Effective marketing is absolutely essential to selling your home.
No matter how amazing it is, if no one knows it's for sale, how are you going to sell it?
While there are a number of options for attracting interest in your house, one of the most popular is the Multiple Listing Service (MLS), a concept that has its origins all the way back in the early 1900s.
However, now that you have so many other ways to market your house, should you list your home on the MLS?
The Pros and Cons of the Multiple Listing Service
Today, there are hundreds of different local multiple listing services all over the country. In other words, there isn't a single, national MLS. Real estate listings get distributed by each local multiple listing service through licensed real estate brokers and licensed real estate agents. Only real estate agents have access for inputting mls listings on behalf of homeowners.
As popular as the service is, you may still be wondering if it's actually necessary. Let's look at the pros and the cons of listing your home on the MLS.
Pro: Increasing Real Estate Agent Visibility
The MLS is accessed by agents and there's no disputing that the MLS is still the first place real estate agents check when they're helping their clients find homes. In other words, most agents don't search on Zillow or other apps. Since they have MLS access, they rely on the it as their source of truth.
In fact, aside from their phones and email, the vast majority of Realtors view their local MLS site as the “most valuable technology” they use for their businesses. So, if you want real estate agents to find your home, you want to list it on the MLS.
Pro: Distribution to Major Real Estate Apps and Websites
All MLS listings are syndicated automatically to 100's of other real estate websites. This means that once your home is posted on the MLS, it will also go live on many other websites — such as Realtor.com, Trulia, Zillow, Redfin, etc. Lots of these websites actually only allow MLS listed homes on their site too, so you would have no other way to get your listing in front of their viewers unless you chose to list.
Pro: Saving Time
Another big benefit of listing your home on the MLS is how much time you stand to save in selling it. As more realtors will see your listing, it stands to reason that more potential buyers will, too, which means you should start seeing offers a lot sooner.
Furthermore, one of the first things buyers will look at when considering your home is how long it's been on the market. If the amount of time significantly exceeds the average number of days for comparable homes, most will assume there's something wrong with it (e.g. maybe the price needs to come down?).
On the other hand, the above benefits come at a cost. You'll have to agree to pay your real estate agent a commission on the sale of your house or find a MLS service in order to get your home listed there.
Do you always need a licensed real estate agent? Well, it depends. Agent fees are easily the most expensive aspect of selling your home and represent most of your closing costs as a seller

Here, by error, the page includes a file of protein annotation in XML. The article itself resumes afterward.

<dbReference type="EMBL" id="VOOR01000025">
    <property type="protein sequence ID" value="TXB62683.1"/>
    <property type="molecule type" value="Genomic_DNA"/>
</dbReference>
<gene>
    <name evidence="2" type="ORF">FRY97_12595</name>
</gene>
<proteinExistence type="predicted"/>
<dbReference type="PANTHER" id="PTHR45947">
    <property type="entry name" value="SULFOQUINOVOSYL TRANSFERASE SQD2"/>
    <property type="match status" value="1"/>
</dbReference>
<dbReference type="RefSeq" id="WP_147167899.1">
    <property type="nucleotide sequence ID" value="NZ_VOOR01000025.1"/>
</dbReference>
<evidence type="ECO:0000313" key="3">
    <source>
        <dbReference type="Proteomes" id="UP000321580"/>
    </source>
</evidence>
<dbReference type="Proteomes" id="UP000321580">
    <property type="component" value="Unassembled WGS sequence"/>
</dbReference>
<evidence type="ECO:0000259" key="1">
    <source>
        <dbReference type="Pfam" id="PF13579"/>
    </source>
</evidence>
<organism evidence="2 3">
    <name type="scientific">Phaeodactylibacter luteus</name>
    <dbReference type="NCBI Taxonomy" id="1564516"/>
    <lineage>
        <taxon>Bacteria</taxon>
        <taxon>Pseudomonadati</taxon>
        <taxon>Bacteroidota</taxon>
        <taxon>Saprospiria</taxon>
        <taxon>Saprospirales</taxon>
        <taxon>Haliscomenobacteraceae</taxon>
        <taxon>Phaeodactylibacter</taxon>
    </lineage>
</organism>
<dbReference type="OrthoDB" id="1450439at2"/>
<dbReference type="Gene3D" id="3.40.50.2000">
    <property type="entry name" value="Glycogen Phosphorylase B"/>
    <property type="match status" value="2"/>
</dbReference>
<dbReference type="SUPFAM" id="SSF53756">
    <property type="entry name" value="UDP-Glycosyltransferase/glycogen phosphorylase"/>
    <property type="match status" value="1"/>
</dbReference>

Typically, the commission paid to work with an agent and get listed on the MLS is around 3%.
If you sell your home for $400,000, that's $12,000 just for the listing agent's commissions! That cost doesn't include the other 3% that you'll owe the buyer's agent.
Listing on MLS For 1%
For the vast majority of home sellers, the MLS is an advantage they can't ignore.
Fortunately, brokers like SimpleShowing provide access to the MLS for a fraction of the standard commission rate.
Not only can do we list your home on the MLS for a 1% commission and a number of other popular listing sites (including ours), but you'll also get to work with a dedicated agent, get professional photos, an open house, pricing assistance, and contract and negotiation support.
Advice For Selling in 2023
- Interview several real estate professionals, including flat fee mls service options
- Talk to a local real estate broker about their listing fees and buyer agent commission rates
- Compare real estate brokerage offerings, including photography and marketing
- Find discount real estate broker options in your area
- If it's not your first time selling, decide if listing on mls without a Realtor (for sale by owner) is an option
- Compare differences between a flat fee mls listing service, a flat fee broker and "full service" or traditional real estate agent
- If you plan on listing on MLS, request a free home valuation (comparative market analysis), so you can price your home accurately and competitively
The home selling process can be stressful if you've never sold a property. If you're a home seller trying to decide between an MLS listing service, a flat fee mls company, or just your neighborhood agent, our advice is to consider the real estate market and the selling fees before signing an exclusive listing agreement. You can still save money and use a nationally known brokerage if you can successfully negotiate the real estate agent commission.
Keep in mind that both the listing agent commission and buyer's agent commission are negotiable, whether you're going with a flat fee service or a local agent.